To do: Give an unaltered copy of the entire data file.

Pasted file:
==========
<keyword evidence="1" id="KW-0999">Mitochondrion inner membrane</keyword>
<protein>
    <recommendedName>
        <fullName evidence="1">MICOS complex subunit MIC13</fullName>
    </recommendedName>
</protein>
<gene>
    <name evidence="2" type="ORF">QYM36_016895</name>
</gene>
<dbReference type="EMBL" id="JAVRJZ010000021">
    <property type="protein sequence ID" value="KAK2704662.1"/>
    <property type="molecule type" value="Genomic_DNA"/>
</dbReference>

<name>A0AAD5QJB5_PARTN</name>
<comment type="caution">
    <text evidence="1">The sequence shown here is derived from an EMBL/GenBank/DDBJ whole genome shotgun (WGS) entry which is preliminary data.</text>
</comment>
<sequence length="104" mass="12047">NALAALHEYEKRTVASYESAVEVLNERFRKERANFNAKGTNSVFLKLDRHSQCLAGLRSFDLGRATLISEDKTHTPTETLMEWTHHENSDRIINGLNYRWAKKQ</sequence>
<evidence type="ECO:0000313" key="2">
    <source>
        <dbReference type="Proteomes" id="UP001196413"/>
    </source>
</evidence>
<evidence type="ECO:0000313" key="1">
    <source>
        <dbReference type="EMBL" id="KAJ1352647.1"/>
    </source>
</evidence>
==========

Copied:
<keyword evidence="1" id="KW-0999">Mitochondrion inner membrane</keyword>
<protein>
    <recommendedName>
        <fullName evidence="1">MICOS complex subunit MIC13</fullName>
    </recommendedName>
</protein>
<gene>
    <name evidence="2" type="ORF">QYM36_016895</name>
</gene>
<dbReference type="EMBL" id="JAVRJZ010000021">
    <property type="protein sequence ID" value="KAK2704662.1"/>
    <property type="molecule type" value="Genomic_DNA"/>
</dbReference>

<name>A0AAD5QJB5_PARTN</name>
<comment type="caution">
    <text evidence="1">The sequence shown here is derived from an EMBL/GenBank/DDBJ whole genome shotgun (WGS) entry which is preliminary data.</text>
</comment>
<sequence length="104" mass="12047">NALAALHEYEKRTVASYESAVEVLNERFRKERANFNAKGTNSVFLKLDRHSQCLAGLRSFDLGRATLISEDKTHTPTETLMEWTHHENSDRIINGLNYRWAKKQ</sequence>
<evidence type="ECO:0000313" key="2">
    <source>
        <dbReference type="Proteomes" id="UP001196413"/>
    </source>
</evidence>
<evidence type="ECO:0000313" key="1">
    <source>
        <dbReference type="EMBL" id="KAJ1352647.1"/>
    </source>
</evidence>